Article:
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1[usually treated as singular] The branch of mechanics concerned with bodies at rest and forces in equilibrium.Compare with dynamics
- ‘Another is that, as active participants in statics - for example, when we hold up a weight - we definitely feel we are doing something, even though no mechanical work is performed.’
- ‘Newton's synthesis - vastly elaborated and extended to statics and dynamics, to liquids and gases as well as to solids - remained the basis of physics for the next 200 years.’
- ‘Angeli examined fluid statics based on Archimedes' principle and Torricelli's experiments.’
- ‘Yet, one would also have to judge that it was simply too difficult to develop both statics and dynamics, given the then-available tools.’
- ‘He strongly adhered to the principle that more force was required to move a weight than was required to keep it in motion, so dynamics and statics had to be two separate subjects.’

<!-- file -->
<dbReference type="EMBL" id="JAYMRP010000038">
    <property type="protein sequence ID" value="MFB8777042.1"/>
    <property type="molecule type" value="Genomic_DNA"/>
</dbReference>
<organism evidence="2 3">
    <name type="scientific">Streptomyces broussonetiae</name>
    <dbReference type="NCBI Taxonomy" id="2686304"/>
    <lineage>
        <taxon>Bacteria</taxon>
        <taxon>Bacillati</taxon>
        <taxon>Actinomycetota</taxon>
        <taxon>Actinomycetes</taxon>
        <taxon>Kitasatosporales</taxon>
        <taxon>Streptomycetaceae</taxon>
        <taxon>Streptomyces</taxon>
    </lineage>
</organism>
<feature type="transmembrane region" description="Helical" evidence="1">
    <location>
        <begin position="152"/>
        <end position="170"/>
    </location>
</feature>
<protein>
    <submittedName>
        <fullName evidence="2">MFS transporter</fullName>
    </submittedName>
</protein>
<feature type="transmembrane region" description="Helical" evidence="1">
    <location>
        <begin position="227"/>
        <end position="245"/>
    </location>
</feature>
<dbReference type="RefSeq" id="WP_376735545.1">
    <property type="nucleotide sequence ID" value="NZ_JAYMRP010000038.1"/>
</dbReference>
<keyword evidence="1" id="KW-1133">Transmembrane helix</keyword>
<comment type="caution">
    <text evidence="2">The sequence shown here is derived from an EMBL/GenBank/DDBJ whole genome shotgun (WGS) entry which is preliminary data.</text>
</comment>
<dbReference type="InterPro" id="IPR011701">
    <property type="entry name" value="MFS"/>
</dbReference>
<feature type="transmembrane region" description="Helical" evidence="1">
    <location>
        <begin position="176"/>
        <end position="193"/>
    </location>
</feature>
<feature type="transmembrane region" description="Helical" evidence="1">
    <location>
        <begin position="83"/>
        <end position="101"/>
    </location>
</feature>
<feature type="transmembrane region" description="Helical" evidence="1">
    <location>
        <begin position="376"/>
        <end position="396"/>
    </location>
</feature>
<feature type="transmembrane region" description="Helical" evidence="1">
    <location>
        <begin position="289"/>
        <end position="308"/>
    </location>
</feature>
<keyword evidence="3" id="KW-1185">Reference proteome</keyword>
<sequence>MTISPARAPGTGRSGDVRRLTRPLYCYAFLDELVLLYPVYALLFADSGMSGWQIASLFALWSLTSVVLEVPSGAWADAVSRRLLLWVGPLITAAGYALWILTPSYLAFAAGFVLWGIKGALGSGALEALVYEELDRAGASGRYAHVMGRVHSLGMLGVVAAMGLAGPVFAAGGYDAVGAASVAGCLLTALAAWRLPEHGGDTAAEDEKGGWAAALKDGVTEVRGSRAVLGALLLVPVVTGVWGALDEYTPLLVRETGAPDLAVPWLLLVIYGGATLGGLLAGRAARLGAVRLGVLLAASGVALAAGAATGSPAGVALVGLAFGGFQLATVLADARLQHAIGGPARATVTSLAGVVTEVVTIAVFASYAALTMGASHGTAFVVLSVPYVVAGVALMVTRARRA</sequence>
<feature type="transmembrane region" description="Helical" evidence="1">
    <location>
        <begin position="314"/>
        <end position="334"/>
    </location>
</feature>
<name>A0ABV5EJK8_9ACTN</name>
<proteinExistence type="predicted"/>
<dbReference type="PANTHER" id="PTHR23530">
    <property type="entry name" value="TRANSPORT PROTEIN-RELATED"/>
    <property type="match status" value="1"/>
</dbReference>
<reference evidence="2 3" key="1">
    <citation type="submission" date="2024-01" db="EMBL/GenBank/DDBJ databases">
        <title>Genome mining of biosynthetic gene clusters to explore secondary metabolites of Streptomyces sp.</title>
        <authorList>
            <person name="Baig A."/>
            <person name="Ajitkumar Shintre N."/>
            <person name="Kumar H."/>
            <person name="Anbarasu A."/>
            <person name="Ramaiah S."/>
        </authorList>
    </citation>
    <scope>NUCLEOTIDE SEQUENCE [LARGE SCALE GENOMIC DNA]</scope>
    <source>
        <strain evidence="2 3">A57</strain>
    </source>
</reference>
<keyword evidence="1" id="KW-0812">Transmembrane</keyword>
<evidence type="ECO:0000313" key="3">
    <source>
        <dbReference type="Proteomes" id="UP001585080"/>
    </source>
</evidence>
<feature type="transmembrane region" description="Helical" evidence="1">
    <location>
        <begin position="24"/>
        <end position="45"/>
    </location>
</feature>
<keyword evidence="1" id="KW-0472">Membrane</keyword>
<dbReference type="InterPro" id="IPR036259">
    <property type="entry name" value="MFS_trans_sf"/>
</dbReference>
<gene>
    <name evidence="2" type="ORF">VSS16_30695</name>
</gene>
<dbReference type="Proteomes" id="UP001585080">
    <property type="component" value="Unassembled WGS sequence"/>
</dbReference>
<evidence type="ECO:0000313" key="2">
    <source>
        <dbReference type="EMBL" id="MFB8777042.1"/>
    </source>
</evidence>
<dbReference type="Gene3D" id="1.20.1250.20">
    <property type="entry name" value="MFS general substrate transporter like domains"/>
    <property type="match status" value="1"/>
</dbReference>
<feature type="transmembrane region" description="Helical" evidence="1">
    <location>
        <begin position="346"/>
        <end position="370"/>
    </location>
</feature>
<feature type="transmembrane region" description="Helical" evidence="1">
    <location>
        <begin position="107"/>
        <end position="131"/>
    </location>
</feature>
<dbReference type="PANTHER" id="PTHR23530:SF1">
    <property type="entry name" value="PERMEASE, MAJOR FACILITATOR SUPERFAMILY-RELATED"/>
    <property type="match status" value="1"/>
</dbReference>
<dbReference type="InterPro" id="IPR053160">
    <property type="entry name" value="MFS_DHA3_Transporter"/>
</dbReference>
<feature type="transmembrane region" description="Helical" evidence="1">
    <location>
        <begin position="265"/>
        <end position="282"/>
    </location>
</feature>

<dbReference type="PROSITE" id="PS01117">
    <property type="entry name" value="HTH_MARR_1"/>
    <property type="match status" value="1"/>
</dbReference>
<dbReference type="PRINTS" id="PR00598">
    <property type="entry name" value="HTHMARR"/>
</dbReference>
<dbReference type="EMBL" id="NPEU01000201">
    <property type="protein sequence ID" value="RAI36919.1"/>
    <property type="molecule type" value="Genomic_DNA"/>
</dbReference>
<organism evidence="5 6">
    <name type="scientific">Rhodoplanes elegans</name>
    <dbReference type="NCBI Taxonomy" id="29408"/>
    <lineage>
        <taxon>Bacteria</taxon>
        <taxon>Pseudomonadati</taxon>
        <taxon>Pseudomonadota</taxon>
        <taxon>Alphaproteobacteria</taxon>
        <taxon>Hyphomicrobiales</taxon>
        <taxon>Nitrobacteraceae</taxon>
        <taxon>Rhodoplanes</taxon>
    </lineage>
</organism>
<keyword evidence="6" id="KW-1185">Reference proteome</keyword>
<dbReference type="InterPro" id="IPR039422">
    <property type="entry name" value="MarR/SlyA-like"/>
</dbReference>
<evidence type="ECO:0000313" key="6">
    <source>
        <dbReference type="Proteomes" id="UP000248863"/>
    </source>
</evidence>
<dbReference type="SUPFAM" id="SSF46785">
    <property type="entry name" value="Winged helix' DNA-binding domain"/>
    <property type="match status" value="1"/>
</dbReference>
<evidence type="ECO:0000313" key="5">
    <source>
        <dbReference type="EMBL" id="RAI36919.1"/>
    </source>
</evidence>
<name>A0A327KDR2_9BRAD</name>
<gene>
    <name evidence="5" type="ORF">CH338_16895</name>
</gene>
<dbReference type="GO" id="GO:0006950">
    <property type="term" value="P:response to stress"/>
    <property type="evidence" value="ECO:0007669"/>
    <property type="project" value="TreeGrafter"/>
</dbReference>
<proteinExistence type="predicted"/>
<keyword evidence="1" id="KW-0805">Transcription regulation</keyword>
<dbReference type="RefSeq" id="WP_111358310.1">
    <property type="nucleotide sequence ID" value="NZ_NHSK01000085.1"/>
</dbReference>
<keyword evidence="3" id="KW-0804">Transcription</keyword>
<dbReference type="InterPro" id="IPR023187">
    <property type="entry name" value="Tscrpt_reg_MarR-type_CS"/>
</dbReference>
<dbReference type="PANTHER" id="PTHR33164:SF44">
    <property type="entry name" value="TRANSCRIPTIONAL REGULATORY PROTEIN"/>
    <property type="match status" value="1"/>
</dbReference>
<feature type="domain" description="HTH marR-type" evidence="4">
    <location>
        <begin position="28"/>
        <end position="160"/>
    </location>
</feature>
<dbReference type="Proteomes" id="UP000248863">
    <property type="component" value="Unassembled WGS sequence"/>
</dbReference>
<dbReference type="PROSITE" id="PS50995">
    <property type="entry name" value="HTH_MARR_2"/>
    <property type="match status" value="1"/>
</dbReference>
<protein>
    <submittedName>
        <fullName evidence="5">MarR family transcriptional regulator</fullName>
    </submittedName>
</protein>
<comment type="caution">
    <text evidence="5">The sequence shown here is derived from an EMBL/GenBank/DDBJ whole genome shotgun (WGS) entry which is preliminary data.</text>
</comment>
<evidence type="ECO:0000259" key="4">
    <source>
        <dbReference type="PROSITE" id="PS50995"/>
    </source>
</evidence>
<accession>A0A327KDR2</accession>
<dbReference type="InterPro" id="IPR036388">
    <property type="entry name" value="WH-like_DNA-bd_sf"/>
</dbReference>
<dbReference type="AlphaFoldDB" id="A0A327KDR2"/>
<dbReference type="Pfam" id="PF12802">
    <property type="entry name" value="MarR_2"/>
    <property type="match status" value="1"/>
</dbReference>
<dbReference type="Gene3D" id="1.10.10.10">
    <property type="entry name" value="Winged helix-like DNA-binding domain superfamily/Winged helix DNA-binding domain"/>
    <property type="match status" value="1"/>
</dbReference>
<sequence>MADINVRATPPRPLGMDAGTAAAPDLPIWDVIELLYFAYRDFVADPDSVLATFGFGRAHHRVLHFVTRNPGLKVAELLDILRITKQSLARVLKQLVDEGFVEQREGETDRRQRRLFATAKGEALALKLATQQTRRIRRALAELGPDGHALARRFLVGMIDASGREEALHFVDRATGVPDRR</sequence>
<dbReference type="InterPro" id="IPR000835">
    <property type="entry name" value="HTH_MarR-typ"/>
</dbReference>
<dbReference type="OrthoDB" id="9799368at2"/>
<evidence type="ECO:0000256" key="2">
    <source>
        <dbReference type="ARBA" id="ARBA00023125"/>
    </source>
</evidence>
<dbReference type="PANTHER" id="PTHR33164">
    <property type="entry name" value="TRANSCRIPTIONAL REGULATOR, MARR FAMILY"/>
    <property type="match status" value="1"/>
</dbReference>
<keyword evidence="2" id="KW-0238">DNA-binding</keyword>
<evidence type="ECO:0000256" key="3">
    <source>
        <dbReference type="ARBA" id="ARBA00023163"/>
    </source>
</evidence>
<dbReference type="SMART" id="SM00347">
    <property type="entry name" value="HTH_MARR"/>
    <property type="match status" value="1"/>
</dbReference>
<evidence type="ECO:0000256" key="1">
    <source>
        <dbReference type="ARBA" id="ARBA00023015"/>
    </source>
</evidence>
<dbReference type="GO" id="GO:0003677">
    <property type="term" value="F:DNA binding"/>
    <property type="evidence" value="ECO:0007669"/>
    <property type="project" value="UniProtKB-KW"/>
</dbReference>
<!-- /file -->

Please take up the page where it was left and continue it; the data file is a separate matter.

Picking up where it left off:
- ‘He had published a number of works on geometry, mechanics and statics beginning with Eléments de statique in 1803 and following this with: -’
- ‘He also studied applications of mechanics and statics to geometric systems.’
- ‘At the University of Berlin Joachimsthal taught courses on analytic geometry and calculus, giving more advanced courses on the theory of surfaces, the calculus of variations, statics and analytic mechanics.’
- ‘Motion is much harder to measure than the weights and distances which concern statics, besides which the causes of motion, which alone interested physicists, were not obtainable through measurements.’
- ‘At the time of his death he was working on problems in kinematics, having earlier studied statics and in particular the catenary.’
- ‘The assumption also formed part of Lagrange's aim of reducing dynamics to statics, whereas those of Carnot's persuasion saw statics as a special case of dynamics.’
- ‘In astronomy Thabit was one of the first reformers of the Ptolemaic system, and in mechanics he was a founder of statics.’
- ‘Poisson ended the section on statics with the principle of virtual velocities, and like de Prony he put forward d' Alembert's principle as the ‘general principle’ of dynamics.’
2another term for static
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